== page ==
Don’t Count on Receiving CPR at the Assisted Living Center, Woman Dies After Nurse Refuses to Give CPR
As many elderly can no longer care for themselves or find themselves lonely they may end up in an assisted living facility. These facilities offer all kinds of amenities, but saving someone's life may not be part of the deal. Sadly, the family of one California woman recently found out life-saving first-aid is not always included.
An 87-year old woman at the Glenwood Gardens retirement home stopped breathing on February 27, 2013. A nurse at the facility called 911 at about 11am to get help from paramedics, like most people would do in a life-threatening emergency. When asked to perform CPR the nurse refused.
Glenwood Gardens in California sent the family their condolences and said, “practice is to immediately call emergency medical personnel for assistance and to wait with the individual needing attention until such personnel arrives.” Despite being told by the dispatcher to perform CPR the nurse refused and no one else would come to the woman's aid.
The dispatcher tells the woman after reminding her liability would not fall on her,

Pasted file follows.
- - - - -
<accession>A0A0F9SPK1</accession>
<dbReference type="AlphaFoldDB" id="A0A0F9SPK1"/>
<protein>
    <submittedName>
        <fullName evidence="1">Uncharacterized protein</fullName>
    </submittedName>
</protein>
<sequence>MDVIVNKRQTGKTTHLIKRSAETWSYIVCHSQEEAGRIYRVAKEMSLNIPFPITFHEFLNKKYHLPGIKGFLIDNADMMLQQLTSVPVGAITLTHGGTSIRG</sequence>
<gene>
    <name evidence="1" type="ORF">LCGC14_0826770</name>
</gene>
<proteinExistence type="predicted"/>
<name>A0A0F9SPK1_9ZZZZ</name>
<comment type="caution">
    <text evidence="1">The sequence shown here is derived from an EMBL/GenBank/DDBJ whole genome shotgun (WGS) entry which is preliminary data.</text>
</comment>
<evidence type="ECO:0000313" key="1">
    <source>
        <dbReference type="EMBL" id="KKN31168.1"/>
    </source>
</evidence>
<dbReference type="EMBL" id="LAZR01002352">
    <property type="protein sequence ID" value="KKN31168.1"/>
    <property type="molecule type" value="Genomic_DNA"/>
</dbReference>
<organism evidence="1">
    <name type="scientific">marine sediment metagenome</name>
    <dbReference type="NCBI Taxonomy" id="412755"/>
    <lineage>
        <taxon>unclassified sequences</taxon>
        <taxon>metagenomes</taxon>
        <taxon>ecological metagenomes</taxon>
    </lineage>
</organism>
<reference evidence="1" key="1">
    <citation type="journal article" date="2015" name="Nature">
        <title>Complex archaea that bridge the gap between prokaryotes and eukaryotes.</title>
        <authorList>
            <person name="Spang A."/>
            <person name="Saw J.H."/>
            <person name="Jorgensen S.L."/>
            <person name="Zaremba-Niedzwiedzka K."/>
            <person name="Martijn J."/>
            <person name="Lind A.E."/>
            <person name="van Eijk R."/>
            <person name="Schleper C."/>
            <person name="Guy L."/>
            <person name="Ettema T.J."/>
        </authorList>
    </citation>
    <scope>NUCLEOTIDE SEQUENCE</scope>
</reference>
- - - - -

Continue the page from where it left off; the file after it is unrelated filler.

"I understand if your boss is telling you you can't do it, but ... as a human being ... you know … is there anybody that's willing to help this lady and not let her die?"
The nurse replies,
"Not at this time."
Later on in the call the dispatcher asks,
"Is there a gardener? Any staff … anyone who doesn't work for you? Anywhere? Can we flag someone down in the street and get them to help this lady? Can we flag a stranger down? I bet a stranger would help her."
Paramedics arrived several minutes later and rushed the woman to the hospital. She was later pronounced dead. Under California common law, according to FindLaw.com, it is not legally required to save the life of another person. The only exception is if there is a 'special relationship' like sibling, spouse or parent.
The 911 tape has been made public thanks to the Bakersfield Fire Department. The director of Glenwood Gardens said, "In the event of a health emergency at this independent living community our practice is to immediately call emergency medical personnel for assistance and to wait with the individual needing attention until such personnel arrives.”
Apparently the facility could care less if help arrives in time to save your life. Although the facility does boast a library, ice cream parlor, computers, multiple floor plans and a private dining/event area.
Bakersfield Police are now investigating to see if there was any criminal wrongdoing. The police aren't saying much at this time. Bakersfield Police have no jurisdiction when it comes to morals.